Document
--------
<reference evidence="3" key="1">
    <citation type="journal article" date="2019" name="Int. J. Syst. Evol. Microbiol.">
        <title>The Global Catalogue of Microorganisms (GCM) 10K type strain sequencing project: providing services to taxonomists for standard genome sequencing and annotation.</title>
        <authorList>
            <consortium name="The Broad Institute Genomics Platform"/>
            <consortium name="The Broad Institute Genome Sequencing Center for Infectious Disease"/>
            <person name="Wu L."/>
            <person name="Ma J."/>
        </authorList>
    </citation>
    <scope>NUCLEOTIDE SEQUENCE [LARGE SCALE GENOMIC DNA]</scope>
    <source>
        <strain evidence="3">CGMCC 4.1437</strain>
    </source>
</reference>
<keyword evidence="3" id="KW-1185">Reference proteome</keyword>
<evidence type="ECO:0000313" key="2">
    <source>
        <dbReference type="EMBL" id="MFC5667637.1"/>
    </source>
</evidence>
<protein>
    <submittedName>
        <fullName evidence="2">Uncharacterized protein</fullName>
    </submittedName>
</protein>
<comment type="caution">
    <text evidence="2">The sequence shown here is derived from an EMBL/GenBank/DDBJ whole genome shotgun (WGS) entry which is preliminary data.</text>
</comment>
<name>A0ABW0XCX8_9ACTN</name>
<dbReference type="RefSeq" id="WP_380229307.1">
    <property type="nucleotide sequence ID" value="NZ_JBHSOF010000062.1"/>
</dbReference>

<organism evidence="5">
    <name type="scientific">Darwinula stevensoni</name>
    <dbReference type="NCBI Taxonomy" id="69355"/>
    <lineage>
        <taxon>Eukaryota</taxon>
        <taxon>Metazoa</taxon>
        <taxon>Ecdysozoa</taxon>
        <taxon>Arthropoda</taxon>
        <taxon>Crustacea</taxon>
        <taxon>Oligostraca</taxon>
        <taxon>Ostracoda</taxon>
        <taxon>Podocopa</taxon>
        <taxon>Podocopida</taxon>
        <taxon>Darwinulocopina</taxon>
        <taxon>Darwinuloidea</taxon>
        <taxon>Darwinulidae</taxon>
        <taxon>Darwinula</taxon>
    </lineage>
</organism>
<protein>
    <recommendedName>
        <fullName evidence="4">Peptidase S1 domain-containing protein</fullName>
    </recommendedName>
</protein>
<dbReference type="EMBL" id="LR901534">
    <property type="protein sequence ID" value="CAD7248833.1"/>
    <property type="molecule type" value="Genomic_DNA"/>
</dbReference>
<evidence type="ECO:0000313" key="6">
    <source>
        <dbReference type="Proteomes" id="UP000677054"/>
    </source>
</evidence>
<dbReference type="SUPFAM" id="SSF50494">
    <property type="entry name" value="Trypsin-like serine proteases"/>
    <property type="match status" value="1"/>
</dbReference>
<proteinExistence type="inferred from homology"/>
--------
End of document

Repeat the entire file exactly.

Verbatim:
<reference evidence="3" key="1">
    <citation type="journal article" date="2019" name="Int. J. Syst. Evol. Microbiol.">
        <title>The Global Catalogue of Microorganisms (GCM) 10K type strain sequencing project: providing services to taxonomists for standard genome sequencing and annotation.</title>
        <authorList>
            <consortium name="The Broad Institute Genomics Platform"/>
            <consortium name="The Broad Institute Genome Sequencing Center for Infectious Disease"/>
            <person name="Wu L."/>
            <person name="Ma J."/>
        </authorList>
    </citation>
    <scope>NUCLEOTIDE SEQUENCE [LARGE SCALE GENOMIC DNA]</scope>
    <source>
        <strain evidence="3">CGMCC 4.1437</strain>
    </source>
</reference>
<keyword evidence="3" id="KW-1185">Reference proteome</keyword>
<evidence type="ECO:0000313" key="2">
    <source>
        <dbReference type="EMBL" id="MFC5667637.1"/>
    </source>
</evidence>
<protein>
    <submittedName>
        <fullName evidence="2">Uncharacterized protein</fullName>
    </submittedName>
</protein>
<comment type="caution">
    <text evidence="2">The sequence shown here is derived from an EMBL/GenBank/DDBJ whole genome shotgun (WGS) entry which is preliminary data.</text>
</comment>
<name>A0ABW0XCX8_9ACTN</name>
<dbReference type="RefSeq" id="WP_380229307.1">
    <property type="nucleotide sequence ID" value="NZ_JBHSOF010000062.1"/>
</dbReference>

<organism evidence="5">
    <name type="scientific">Darwinula stevensoni</name>
    <dbReference type="NCBI Taxonomy" id="69355"/>
    <lineage>
        <taxon>Eukaryota</taxon>
        <taxon>Metazoa</taxon>
        <taxon>Ecdysozoa</taxon>
        <taxon>Arthropoda</taxon>
        <taxon>Crustacea</taxon>
        <taxon>Oligostraca</taxon>
        <taxon>Ostracoda</taxon>
        <taxon>Podocopa</taxon>
        <taxon>Podocopida</taxon>
        <taxon>Darwinulocopina</taxon>
        <taxon>Darwinuloidea</taxon>
        <taxon>Darwinulidae</taxon>
        <taxon>Darwinula</taxon>
    </lineage>
</organism>
<protein>
    <recommendedName>
        <fullName evidence="4">Peptidase S1 domain-containing protein</fullName>
    </recommendedName>
</protein>
<dbReference type="EMBL" id="LR901534">
    <property type="protein sequence ID" value="CAD7248833.1"/>
    <property type="molecule type" value="Genomic_DNA"/>
</dbReference>
<evidence type="ECO:0000313" key="6">
    <source>
        <dbReference type="Proteomes" id="UP000677054"/>
    </source>
</evidence>
<dbReference type="SUPFAM" id="SSF50494">
    <property type="entry name" value="Trypsin-like serine proteases"/>
    <property type="match status" value="1"/>
</dbReference>
<proteinExistence type="inferred from homology"/>